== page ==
Notes on Antique Textiles, Folk Art & Timeless Traditions – Jaina Mishra
Every now and then in auction houses, I come across a few dozen pieces of some category coming up for sale.
It seems like a whole collection is being given up.
Maybe the collector just got fed up of too much stuff and decided to sell off his possessions and go on a lifelong cruise instead!
Or maybe the answer lies in the circle of life.
And so it was when I saw a collection of Kris handles. I did not know what a Kris is (but I do know who Kris is) and I did not know that Krises had handles or that they could be collected. So I browsed through the auction like Alice in wonderland.
“The Kris is an asymmetrical dagger with distinctive blade-patterning achieved through alternating laminations of iron and nickelous iron.
The kris is famous for its distinctive wavy blade, although many have straight blades as well.
Kris have been produced in many regions of Indonesia for centuries, but nowhere is the kris so embedded in a mutually-connected whole of ritual prescriptions and acts, ceremonies, mythical backgrounds and epic poetry as in Central Java.
Both a weapon and spiritual object, kris are often considered to have an essence or presence, considered to possess magical powers, with some blades possessing good luck and others possessing bad. Kris are used for display, as talismans with magical powers, weapons, a sanctified heirloom, auxiliary equipment for court soldiers, an accessory for ceremonial dress, an indicator of social status, a symbol of heroism, etc. Legendary kris that possess supernatural power and extraordinary ability were mentioned in traditional folktales”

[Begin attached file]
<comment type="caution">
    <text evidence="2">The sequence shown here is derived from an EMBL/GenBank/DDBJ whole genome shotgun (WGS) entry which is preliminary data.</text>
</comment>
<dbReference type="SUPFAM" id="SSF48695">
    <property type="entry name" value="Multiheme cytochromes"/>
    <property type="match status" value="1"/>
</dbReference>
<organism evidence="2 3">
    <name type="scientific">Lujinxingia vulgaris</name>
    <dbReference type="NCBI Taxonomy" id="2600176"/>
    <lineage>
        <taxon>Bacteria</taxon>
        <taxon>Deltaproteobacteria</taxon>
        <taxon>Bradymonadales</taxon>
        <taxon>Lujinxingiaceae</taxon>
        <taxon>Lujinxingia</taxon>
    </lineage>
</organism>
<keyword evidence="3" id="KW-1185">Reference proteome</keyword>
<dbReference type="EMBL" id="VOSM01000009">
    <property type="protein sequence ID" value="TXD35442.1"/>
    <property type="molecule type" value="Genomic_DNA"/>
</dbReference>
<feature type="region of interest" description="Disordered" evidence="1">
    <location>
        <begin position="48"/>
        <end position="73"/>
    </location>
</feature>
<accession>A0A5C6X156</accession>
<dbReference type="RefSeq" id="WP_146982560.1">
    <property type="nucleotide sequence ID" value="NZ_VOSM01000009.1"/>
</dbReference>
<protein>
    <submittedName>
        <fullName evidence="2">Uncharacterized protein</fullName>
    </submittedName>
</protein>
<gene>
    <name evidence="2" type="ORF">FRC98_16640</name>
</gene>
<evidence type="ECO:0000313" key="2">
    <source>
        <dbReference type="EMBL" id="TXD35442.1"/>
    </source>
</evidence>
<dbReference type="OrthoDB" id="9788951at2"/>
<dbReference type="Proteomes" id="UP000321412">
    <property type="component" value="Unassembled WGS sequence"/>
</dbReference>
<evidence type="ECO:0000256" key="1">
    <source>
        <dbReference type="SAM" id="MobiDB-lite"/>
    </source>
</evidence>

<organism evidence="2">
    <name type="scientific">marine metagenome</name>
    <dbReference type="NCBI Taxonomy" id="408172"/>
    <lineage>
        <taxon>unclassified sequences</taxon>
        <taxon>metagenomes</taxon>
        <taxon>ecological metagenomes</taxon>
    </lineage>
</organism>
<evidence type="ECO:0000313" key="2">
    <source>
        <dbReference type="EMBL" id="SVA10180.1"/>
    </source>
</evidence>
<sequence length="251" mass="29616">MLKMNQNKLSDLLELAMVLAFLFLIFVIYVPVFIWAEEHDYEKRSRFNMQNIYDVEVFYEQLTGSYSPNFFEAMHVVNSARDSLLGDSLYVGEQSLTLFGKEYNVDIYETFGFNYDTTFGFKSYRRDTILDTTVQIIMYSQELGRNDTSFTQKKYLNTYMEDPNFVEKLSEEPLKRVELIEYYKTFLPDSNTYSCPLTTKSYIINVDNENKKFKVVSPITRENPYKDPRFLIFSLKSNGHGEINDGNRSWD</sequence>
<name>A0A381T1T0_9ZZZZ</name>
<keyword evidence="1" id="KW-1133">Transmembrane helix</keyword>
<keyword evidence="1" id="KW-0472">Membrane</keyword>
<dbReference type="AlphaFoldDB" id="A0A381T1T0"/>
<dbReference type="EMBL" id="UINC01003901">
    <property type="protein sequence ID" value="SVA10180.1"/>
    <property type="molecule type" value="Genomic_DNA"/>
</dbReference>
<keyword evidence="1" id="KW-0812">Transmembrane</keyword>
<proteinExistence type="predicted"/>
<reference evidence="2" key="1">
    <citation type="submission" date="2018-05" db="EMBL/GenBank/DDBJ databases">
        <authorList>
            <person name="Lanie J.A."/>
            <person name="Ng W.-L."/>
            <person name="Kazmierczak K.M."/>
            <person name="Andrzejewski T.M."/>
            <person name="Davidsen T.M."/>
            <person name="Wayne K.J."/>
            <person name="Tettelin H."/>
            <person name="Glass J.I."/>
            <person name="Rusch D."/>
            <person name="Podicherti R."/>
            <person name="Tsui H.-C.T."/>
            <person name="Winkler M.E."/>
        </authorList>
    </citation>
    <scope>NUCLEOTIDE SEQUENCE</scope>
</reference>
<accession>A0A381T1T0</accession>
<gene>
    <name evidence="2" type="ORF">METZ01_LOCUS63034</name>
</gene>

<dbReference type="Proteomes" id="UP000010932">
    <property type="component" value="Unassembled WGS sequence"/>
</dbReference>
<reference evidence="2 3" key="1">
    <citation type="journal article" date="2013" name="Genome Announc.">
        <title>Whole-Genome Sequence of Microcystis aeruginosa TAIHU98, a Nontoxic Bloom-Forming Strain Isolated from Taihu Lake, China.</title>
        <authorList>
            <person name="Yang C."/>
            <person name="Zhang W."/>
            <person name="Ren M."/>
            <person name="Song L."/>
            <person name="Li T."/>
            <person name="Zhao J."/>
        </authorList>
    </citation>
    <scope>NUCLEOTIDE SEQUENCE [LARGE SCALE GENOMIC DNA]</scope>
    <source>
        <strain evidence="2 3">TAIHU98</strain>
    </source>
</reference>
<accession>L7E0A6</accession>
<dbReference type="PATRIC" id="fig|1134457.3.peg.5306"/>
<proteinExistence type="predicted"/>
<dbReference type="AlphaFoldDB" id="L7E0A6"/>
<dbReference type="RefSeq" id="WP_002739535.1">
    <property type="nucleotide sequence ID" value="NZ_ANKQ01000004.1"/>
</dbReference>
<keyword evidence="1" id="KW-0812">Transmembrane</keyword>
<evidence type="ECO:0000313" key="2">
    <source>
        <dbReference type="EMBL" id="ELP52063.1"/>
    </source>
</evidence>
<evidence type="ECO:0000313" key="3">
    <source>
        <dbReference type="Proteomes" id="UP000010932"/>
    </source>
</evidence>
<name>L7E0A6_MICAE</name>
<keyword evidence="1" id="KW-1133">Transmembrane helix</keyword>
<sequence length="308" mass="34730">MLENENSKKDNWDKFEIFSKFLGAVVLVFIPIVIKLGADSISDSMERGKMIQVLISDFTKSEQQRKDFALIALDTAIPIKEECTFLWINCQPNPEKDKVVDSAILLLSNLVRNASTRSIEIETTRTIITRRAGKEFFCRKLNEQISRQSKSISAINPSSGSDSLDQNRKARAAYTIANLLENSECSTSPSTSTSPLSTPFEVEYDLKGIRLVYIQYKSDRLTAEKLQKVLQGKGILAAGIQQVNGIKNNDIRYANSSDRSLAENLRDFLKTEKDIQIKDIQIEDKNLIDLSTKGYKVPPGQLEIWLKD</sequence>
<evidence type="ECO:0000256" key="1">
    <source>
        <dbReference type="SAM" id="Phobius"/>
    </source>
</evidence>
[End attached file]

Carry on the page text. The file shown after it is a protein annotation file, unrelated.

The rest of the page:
Picture of a Kris:
And here is a display of the love and passion that people felt for that Kris that was so consuming that they expressed it as art and craftsmanship:
Which would you prefer? Be struck by the Kris or the Art of the Kris Handle?
[The photos are all the property of http://www.czernys.com but the bad jokes and the all mine!]